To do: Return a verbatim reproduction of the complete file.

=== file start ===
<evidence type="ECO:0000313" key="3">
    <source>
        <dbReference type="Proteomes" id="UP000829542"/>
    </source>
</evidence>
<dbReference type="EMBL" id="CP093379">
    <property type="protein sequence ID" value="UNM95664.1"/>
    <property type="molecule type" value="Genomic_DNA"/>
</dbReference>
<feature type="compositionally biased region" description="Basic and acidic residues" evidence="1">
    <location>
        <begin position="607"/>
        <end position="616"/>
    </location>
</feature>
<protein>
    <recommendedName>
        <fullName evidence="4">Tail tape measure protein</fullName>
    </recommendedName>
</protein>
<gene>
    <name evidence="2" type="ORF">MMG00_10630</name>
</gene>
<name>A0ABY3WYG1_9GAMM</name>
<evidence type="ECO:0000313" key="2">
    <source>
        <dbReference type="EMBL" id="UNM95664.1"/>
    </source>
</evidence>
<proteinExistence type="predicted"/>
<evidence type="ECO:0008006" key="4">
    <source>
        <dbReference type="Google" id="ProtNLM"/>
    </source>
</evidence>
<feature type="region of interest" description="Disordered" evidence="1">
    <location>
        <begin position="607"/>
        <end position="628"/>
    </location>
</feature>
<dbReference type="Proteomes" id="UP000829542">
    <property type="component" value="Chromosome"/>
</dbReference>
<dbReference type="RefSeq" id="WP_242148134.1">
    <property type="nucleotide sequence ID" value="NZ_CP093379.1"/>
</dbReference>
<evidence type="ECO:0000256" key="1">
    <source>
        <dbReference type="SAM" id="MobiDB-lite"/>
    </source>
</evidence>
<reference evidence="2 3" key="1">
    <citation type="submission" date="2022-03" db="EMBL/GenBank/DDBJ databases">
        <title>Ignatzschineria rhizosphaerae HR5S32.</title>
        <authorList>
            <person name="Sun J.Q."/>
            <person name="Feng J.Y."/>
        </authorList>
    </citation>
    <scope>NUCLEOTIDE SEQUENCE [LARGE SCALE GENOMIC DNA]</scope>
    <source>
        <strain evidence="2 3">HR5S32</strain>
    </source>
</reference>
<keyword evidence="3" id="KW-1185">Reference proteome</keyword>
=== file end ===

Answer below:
<evidence type="ECO:0000313" key="3">
    <source>
        <dbReference type="Proteomes" id="UP000829542"/>
    </source>
</evidence>
<dbReference type="EMBL" id="CP093379">
    <property type="protein sequence ID" value="UNM95664.1"/>
    <property type="molecule type" value="Genomic_DNA"/>
</dbReference>
<feature type="compositionally biased region" description="Basic and acidic residues" evidence="1">
    <location>
        <begin position="607"/>
        <end position="616"/>
    </location>
</feature>
<protein>
    <recommendedName>
        <fullName evidence="4">Tail tape measure protein</fullName>
    </recommendedName>
</protein>
<gene>
    <name evidence="2" type="ORF">MMG00_10630</name>
</gene>
<name>A0ABY3WYG1_9GAMM</name>
<evidence type="ECO:0000313" key="2">
    <source>
        <dbReference type="EMBL" id="UNM95664.1"/>
    </source>
</evidence>
<proteinExistence type="predicted"/>
<evidence type="ECO:0008006" key="4">
    <source>
        <dbReference type="Google" id="ProtNLM"/>
    </source>
</evidence>
<feature type="region of interest" description="Disordered" evidence="1">
    <location>
        <begin position="607"/>
        <end position="628"/>
    </location>
</feature>
<dbReference type="Proteomes" id="UP000829542">
    <property type="component" value="Chromosome"/>
</dbReference>
<dbReference type="RefSeq" id="WP_242148134.1">
    <property type="nucleotide sequence ID" value="NZ_CP093379.1"/>
</dbReference>
<evidence type="ECO:0000256" key="1">
    <source>
        <dbReference type="SAM" id="MobiDB-lite"/>
    </source>
</evidence>
<reference evidence="2 3" key="1">
    <citation type="submission" date="2022-03" db="EMBL/GenBank/DDBJ databases">
        <title>Ignatzschineria rhizosphaerae HR5S32.</title>
        <authorList>
            <person name="Sun J.Q."/>
            <person name="Feng J.Y."/>
        </authorList>
    </citation>
    <scope>NUCLEOTIDE SEQUENCE [LARGE SCALE GENOMIC DNA]</scope>
    <source>
        <strain evidence="2 3">HR5S32</strain>
    </source>
</reference>
<keyword evidence="3" id="KW-1185">Reference proteome</keyword>